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Chapter Twelve
Johnstown, 1926

In the spring of 1926 the company transferred me to Colorado to be chief chemist at their new Johnstown Sugar Factory. This was a new venture for any American sugar company. Without boring you with technical details, it was an attempt to profitably, on a commercial scale, refine sugar from otherwise discarded waste molasses by the barium process. This had been attempted on rather small scales in Europe, but no one had ever made it pay. My company, The Great Western, was, in a sense, forced into such a project, because they had thousands of tons of molasses each year that were becoming more and more difficult to dispose of. After several years of research and pilot plant work they had built the plant at Johnstown to start operations in the fall of 1926.

In March of 1926, they sent me to their research laboratory in Denver so as I could acquaint myself with this new process, with the intent of my being the first chief chemist. Florence remained in Bayard until school was out for Henry, then she went to Idaho Springs to stay until we were settled in Johnstown later. She rented a furnished house in Idaho Springs; it would have been too much of an imposition and too crowded to have lived so long with the Jaynes'. I would go up to the Springs by train every Saturday afternoon and return to Denver either Sunday evening or Monday morning. It was a glorious summer for all, just like a mountain vacation for the kiddies.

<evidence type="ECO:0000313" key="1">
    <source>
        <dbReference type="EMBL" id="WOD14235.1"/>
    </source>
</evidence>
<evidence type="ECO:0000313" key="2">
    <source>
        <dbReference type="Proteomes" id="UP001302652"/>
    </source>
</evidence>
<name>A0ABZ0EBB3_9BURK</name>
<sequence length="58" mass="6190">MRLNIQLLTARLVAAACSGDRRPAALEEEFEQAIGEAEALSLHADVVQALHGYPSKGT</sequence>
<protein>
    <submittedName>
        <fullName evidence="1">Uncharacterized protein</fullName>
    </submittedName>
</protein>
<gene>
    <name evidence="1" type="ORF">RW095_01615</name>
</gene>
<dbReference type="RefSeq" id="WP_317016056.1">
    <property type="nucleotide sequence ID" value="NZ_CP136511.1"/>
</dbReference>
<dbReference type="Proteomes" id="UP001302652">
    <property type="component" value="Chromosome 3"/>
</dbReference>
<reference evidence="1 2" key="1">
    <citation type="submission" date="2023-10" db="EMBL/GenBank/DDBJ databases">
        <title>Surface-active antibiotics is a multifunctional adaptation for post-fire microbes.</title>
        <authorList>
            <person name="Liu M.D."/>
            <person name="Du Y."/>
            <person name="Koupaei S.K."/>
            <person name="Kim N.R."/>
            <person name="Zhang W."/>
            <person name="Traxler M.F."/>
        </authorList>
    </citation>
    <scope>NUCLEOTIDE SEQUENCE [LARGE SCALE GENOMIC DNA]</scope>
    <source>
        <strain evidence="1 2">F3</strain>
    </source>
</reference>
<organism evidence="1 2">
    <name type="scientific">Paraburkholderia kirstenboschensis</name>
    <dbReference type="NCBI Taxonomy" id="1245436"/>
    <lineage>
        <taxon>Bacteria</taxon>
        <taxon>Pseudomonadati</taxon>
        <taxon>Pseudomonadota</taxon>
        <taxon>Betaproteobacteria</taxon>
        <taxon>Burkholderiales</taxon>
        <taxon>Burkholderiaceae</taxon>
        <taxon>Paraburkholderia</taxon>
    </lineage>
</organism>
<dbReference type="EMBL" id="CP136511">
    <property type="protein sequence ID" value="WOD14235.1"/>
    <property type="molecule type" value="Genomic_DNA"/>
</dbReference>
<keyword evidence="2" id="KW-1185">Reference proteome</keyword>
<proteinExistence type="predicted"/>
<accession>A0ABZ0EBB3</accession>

One of the treasured memories of my life is of one day during this summer I had little Anne in Denver with me alone, for one day and one night. I took her to Elitche's gardens, nice place to eat, we stayed at the nice Oxford Hotel and I put her on the little narrow gauge train in the personal care of the conductor to return to Idaho Springs, about a two hour ride.

Another thrill for me that summer was one Sunday when I took little Henry up to Georgetown, Silver Plume and over the famous Georgetown Loop, on the train from Idaho Springs. As I gave the tickets to the conductor, who was an elderly man, I said, "This little boy's great grandfather pulled the first train over this road and the loop." Obviously the old gentleman thought I was just telling a tale, so he asked, "What was his name?" I replied, "Jim Mullen who then lived in Golden and whose wife was Margaret Mullen." That convinced him, from then on little Henry owned the train. This old conductor had been a young boy and news vendor on that first train and knew Grandpa Mullen.